Should You Use Legal Templates for Your Coaching Business

Should You Use Legal Templates for Your Coaching Business

When health and wellness coaches start their own business, one of the first things they should tackle is getting their legal documents created and embedded into their intake system. These legal documents may include:

  1. A consent form or services agreement
  2. An authorization form
  3. Group coaching agreements
  4. Internal policies and procedures
  5. Malpractice insurance policies
  6. Legal entity formation and operation documents
  7. Employment and/or independent contractor agreements
  8. Website terms of use and privacy policies
  9. Others as needed to meet unique business needs

Many times, usually to save money, coaches may be tempted to use templates that are available for free or a small flat fee. The trouble with these templates is that they are very cookie cutter and difficult to tailor exactly to your business idea or strategy. In business, it is imperative to stand out from the crowd, so using something that everyone else is using does not advance your unique place in the market.

Even more important, however, is using templates prevents you from interacting with a legal advisor. Often, legal advisors can provide ideas for your business that you may never realize were important considerations! Buying a flat fee template (or using one for free) forecloses that possibility. Lawyers and compliance consultants spend years of training and helping clients. Sometimes their viewpoint is exactly what you need to move your business idea forward in the least risky way possible. But if you don’t engage with those professionals, you will likely never discover that. Just like insurance, investing in legal help can save a lot of headache later. You may not realize the benefits, but if you never get into trouble, your legal bills will be money well spent.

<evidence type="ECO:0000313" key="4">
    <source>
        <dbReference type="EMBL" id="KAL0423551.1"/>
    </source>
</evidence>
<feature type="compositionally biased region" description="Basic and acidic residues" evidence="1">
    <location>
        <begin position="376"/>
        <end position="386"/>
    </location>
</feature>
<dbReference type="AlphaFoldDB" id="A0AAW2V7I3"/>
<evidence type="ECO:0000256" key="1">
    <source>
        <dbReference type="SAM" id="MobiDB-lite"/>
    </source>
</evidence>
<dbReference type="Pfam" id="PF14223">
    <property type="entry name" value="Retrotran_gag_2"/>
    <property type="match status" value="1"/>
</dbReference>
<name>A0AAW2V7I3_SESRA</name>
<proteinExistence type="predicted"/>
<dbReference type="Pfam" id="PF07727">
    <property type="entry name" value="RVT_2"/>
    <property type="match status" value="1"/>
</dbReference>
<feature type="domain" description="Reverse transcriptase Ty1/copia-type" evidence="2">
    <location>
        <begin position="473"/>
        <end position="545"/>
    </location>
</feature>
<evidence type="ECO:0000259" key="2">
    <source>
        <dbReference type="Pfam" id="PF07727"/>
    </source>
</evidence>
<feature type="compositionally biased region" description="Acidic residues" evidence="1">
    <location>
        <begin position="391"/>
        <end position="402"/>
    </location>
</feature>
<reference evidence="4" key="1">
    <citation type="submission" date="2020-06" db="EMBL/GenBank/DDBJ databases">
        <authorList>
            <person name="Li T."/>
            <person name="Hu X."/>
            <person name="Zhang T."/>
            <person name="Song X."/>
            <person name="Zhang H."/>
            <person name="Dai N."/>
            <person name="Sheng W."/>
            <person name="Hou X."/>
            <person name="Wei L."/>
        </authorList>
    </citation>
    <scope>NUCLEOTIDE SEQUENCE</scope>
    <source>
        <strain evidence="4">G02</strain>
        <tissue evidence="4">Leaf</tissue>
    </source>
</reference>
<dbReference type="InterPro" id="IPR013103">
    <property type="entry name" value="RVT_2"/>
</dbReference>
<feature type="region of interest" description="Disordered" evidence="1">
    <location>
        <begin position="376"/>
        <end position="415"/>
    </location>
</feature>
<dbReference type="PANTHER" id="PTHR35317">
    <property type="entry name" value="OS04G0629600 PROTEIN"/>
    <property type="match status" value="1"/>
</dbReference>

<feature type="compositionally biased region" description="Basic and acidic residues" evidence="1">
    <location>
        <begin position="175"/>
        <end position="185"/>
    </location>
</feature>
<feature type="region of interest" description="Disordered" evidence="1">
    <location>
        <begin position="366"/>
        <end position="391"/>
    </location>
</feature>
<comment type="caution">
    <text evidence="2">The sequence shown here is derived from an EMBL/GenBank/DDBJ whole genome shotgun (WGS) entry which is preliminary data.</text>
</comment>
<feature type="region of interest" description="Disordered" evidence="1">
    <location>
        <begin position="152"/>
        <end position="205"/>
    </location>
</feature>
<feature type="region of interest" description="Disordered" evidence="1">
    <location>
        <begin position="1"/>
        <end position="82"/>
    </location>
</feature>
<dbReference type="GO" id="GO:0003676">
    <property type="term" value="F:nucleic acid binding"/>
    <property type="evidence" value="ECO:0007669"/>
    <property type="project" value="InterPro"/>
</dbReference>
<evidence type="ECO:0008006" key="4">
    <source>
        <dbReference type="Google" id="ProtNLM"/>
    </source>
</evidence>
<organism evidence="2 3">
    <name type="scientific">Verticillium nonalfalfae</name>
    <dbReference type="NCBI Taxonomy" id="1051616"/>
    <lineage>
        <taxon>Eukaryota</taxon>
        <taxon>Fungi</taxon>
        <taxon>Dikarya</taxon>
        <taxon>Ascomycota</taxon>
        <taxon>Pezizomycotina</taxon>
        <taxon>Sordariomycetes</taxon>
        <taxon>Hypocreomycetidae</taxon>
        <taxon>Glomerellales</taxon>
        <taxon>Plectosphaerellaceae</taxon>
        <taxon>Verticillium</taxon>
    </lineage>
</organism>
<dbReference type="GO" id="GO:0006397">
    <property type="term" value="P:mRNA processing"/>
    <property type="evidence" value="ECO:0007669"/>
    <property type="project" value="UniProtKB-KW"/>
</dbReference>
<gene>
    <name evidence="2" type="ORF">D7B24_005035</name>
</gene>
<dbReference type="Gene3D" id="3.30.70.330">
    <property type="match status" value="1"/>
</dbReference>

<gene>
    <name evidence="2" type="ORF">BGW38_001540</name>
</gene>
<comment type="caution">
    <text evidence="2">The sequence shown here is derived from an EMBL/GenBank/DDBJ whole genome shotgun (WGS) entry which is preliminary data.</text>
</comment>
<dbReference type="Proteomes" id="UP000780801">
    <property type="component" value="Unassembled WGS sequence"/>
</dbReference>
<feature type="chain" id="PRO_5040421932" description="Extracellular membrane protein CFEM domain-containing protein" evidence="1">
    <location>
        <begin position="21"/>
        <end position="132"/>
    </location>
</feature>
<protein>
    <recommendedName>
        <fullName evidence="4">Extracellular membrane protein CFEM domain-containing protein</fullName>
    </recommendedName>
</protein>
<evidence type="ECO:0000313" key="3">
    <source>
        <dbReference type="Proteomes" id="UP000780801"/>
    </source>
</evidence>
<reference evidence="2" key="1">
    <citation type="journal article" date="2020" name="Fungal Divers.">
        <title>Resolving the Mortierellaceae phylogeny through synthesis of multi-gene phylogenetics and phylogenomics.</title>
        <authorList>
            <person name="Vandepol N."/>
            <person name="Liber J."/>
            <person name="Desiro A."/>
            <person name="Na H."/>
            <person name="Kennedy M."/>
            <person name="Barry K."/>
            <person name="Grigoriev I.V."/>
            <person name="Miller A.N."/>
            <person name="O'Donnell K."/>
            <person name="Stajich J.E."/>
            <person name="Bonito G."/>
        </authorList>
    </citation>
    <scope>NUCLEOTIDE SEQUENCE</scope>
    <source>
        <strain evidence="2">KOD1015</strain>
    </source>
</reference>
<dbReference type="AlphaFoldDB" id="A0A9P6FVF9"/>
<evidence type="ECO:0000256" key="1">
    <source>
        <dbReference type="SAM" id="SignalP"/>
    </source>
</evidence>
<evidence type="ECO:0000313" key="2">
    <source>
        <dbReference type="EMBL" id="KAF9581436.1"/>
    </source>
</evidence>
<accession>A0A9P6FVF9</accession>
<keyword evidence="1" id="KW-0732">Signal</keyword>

Finally, problems that I have witnessed with legal templates is that they do not address the issues the coach needs addressed. For example, one telehealth platform service offers free “informed consent” forms that users can download. Yet, upon closer scrutiny, a trained eye quickly sees that the form addresses telemedicine issues only. For example, the form alerts a coach’s clients to what telemedicine is, what information may be collected on the platform, the benefits of telemedicine, and risks of telemedicine. Basically, this form could be used by any type of practitioner and does not consider the unique issues that health and wellness coaches face, such as scope of practice, unlicensed practice, missed or canceled appointments, termination of services, client responsibility in the coaching relationship, just to name a few.

Unfortunately, I have had numerous coaches tell me that they are using these templates from their telehealth provider, but they are misled into thinking this form offers full protection for their coaching business. It does nothing of the sort. In other words, it falls far short from what a coach truly needs to mitigate their risk, such as the documents listed above.

As a result, I am partial to establishing a relationship with a competent attorney who specializes in serving health and wellness professionals. Such attorneys understand the unique role health and wellness professionals, such as coaches, play in improving health and wellbeing of clients. For any health and wellness professionals out there who are looking for that legal and compliance partner, reach out to the Center for Health and Wellness Law, LLC. We are here to serve you so you can serve others.

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